A Face to Love: The Problem of Female Relationships in Bleak House

Victorian woman sketch 3

“My God!”

Mr. Guppy stares. My Lady Dedlock sits before him, looking him through, with the same dark shade upon her face, in the same attitude even to the holding of the screen, with her lips a little apart, her brow a little contracted, but, for the moment dead. (430; ch. 29)

 

If readers had been bored to death with Lady Dedlock’s character before this scene, we are not yawning during our visits to Chesney Wold any longer! After over 400 pages of Lady Dedlock’s boredom, my lady’s uncharacteristically sudden exclamation jolts us out of the mental dead-lock we were trapped in whenever she deigned to make an appearance on the page. Readers knew several pages before this moment that Lady Dedlock is not as two-dimensional as she at first appears. But until this scene, my lady had not publicly broken rank and disturbed the perfect ladylike placidity befitting her aristocratic station:

 

He sees her consciousness return, sees a tremor pass across her frame like a ripped over water, sees her lips shake, sees her compose them by a great effort, sees her force herself back to the knowledge of his presence, and of what he has said. All this, so quickly, that her exclamation and her dead condition seem to have passed away like the features of those long-preserved dead bodies sometimes opened up in tombs, which struck by the air like lightning, vanish in a breath. (430; ch. 29)

 

Mr. Guppy’s speculations about a distant connection between Esther Summerson (actually Esther Hawdon) and the illustrious Dedlock family tree have exhumed my lady from her grave existence. Dickens illustrates the shock she feels primarily through the change in her typically expressionless face. She has lost her grip on the immovable, marbleized expression usually locked onto her face, the same face that first pricked Mr. Guppy’s suspicions. In fact, it is only by the resemblance between the face of Lady Dedlock and the face of Esther Summerson that Mr. Guppy suspects a connection. There seems little else to link the two of them – their social classes are far apart and Dickens does not merge their daily worlds – and we as readers are left to wonder if their connection is only skin-deep.

 

Are Lady Dedlock and Esther Summerson only linked by their similar physical features? Does their potential reconnection depend solely on the appearance of their face? Throughout Bleak House Lady Dedlock’s refined beauty recurs in the story as a representative of her fashionable life, while Esther Summerson is plain Dame Durden next to the golden Ada. Nevertheless, Mr. Guppy has recognized the similarity between the two, but their similarity cannot reunite them in a happy future. As the only link between this ill-fated mother and daughter pair, their faces become a danger to them and expose the deeper problem facing women in Bleak House who struggle to form more than surface-level relationships.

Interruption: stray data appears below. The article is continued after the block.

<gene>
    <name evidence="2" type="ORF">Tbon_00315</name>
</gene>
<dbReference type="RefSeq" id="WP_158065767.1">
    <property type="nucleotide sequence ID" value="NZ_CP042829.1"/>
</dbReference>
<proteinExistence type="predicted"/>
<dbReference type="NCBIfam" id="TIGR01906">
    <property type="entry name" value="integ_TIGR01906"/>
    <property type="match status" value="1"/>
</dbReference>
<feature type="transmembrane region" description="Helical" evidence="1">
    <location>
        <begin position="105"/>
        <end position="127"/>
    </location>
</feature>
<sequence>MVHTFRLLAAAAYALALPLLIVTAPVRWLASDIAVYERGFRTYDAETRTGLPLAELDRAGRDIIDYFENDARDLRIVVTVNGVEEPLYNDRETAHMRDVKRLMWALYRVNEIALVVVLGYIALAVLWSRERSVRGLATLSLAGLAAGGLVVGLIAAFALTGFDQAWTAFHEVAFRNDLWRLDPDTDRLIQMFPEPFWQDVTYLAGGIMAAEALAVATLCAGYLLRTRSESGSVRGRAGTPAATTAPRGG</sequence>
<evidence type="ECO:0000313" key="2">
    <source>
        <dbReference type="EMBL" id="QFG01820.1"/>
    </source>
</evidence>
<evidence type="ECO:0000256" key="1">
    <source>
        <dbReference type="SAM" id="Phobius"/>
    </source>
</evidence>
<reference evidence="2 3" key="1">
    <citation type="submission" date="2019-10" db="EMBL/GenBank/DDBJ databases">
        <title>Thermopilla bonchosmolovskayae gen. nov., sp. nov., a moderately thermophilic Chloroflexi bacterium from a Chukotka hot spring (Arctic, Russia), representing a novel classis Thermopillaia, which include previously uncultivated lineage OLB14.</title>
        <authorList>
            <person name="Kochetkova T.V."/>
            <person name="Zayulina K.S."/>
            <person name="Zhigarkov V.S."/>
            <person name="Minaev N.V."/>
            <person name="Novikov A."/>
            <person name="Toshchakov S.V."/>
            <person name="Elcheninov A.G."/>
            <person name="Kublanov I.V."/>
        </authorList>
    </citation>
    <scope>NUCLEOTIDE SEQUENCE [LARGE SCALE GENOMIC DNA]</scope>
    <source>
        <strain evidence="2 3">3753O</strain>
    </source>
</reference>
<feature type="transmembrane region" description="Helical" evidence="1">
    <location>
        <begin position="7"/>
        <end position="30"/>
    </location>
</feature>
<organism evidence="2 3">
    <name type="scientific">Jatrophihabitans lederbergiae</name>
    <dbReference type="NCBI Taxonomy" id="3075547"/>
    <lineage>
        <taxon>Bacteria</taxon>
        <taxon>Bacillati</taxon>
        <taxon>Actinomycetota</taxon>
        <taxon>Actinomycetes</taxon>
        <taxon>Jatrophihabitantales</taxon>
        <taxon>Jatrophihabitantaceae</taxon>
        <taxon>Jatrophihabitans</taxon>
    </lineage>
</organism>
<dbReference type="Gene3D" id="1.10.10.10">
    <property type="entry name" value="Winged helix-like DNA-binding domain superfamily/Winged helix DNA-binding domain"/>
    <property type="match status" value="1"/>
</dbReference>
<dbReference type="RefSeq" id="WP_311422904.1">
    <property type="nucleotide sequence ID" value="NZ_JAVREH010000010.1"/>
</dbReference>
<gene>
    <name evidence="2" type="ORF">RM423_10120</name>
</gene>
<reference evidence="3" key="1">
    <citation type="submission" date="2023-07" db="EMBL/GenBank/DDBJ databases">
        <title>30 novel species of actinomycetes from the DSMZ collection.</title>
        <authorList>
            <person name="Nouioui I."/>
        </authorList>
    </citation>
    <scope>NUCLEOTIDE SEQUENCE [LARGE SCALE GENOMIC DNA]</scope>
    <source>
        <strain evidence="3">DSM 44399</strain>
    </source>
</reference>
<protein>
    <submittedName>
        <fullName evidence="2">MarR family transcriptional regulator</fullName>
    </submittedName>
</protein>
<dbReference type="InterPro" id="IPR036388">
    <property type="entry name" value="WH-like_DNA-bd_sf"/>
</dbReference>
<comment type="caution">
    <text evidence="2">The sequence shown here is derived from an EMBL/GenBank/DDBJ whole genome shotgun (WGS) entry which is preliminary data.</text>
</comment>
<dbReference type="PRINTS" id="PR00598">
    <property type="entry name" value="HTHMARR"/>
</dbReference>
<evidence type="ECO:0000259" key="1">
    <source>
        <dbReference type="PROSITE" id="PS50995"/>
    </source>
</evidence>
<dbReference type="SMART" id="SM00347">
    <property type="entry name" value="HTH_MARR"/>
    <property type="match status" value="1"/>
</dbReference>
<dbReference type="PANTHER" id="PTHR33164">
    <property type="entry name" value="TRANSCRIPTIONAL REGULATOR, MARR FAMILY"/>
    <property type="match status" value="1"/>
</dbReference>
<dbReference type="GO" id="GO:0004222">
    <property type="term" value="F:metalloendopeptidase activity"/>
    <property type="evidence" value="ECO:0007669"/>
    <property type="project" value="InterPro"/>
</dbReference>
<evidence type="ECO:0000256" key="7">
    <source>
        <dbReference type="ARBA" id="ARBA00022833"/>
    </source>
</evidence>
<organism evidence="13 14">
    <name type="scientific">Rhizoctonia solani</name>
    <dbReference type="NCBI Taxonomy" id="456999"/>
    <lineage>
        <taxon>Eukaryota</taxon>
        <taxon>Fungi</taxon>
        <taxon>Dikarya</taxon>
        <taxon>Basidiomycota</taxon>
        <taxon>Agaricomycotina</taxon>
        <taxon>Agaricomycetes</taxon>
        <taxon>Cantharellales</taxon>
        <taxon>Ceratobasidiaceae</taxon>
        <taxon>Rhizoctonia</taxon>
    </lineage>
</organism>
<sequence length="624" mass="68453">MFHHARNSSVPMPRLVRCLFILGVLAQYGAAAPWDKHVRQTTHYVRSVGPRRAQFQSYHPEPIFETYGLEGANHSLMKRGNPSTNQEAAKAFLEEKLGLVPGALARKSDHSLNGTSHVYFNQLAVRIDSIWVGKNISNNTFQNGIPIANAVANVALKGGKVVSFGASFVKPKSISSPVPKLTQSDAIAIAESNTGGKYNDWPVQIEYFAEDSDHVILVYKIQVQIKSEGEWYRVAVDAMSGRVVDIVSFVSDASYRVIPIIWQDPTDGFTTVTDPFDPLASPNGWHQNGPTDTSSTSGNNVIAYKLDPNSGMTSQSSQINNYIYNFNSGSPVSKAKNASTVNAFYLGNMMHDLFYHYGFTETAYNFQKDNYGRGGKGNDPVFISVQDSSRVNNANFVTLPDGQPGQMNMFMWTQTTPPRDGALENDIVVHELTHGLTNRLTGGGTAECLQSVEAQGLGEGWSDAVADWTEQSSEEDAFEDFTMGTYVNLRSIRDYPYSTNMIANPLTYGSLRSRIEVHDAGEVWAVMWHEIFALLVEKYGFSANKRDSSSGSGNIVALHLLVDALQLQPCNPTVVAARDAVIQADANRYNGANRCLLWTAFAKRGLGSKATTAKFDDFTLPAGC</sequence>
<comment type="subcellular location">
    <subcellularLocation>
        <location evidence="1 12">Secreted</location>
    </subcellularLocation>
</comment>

When Esther and Lady Dedlock encounter one another for the first time as mother and daughter, it is something in Lady Dedlock’s face that resonates with Esther: “I was rendered motionless. Not so much by her hurried gesture of entreaty . . . as by a something in her face that I had pined for and dreamed of when I was a little child” (536; ch. 36). In this moment as in so many others, it is Lady Dedlock’s face that speaks with a louder voice than any words she says. Esther is overcome with her emotions and the disconcerting display of turmoil from Lady Dedlock, but once Lady Dedlock falls to the ground, entreating Esther to forgive her, Esther’s thoughts turn from Lady Dedlock’s face to her own:

 

. . . when I saw her at my feet on the bare earth in her great agony of mind, I felt, through all my tumult of emotion, a burst of gratitude to the providence of God that I was so changed as that I never could disgrace her by any trace of likeness; as that nobody could ever now look at me, and look at her, and remotely think any near tie between us. (537; ch. 36)

 

Esther has already passed through her battle with smallpox, but has not emerged unscathed. Her face is drastically altered, so much so that when Mr. Guppy sees her after her illness, he hastily and insultingly insists that she recognize he cannot ever renew his proposal of marriage to her. Esther does not express any indignation or pain towards Mr. Guppy’s indecent behavior, and in this encounter with Lady Dedlock, she characteristically finds the silver lining, thanking God that her scars will prevent her mother from experiencing any future shame on her account. As Lady Dedlock tells Esther of her pain and despair, she covers her face with her hands and mourns the miserable bonds of her position that make any public reunion between them impossible. In this scene, Dickens’s narrative emphasizes the cruel reality that bonds between mothers and daughters are only as strong as the circumstances surrounding them.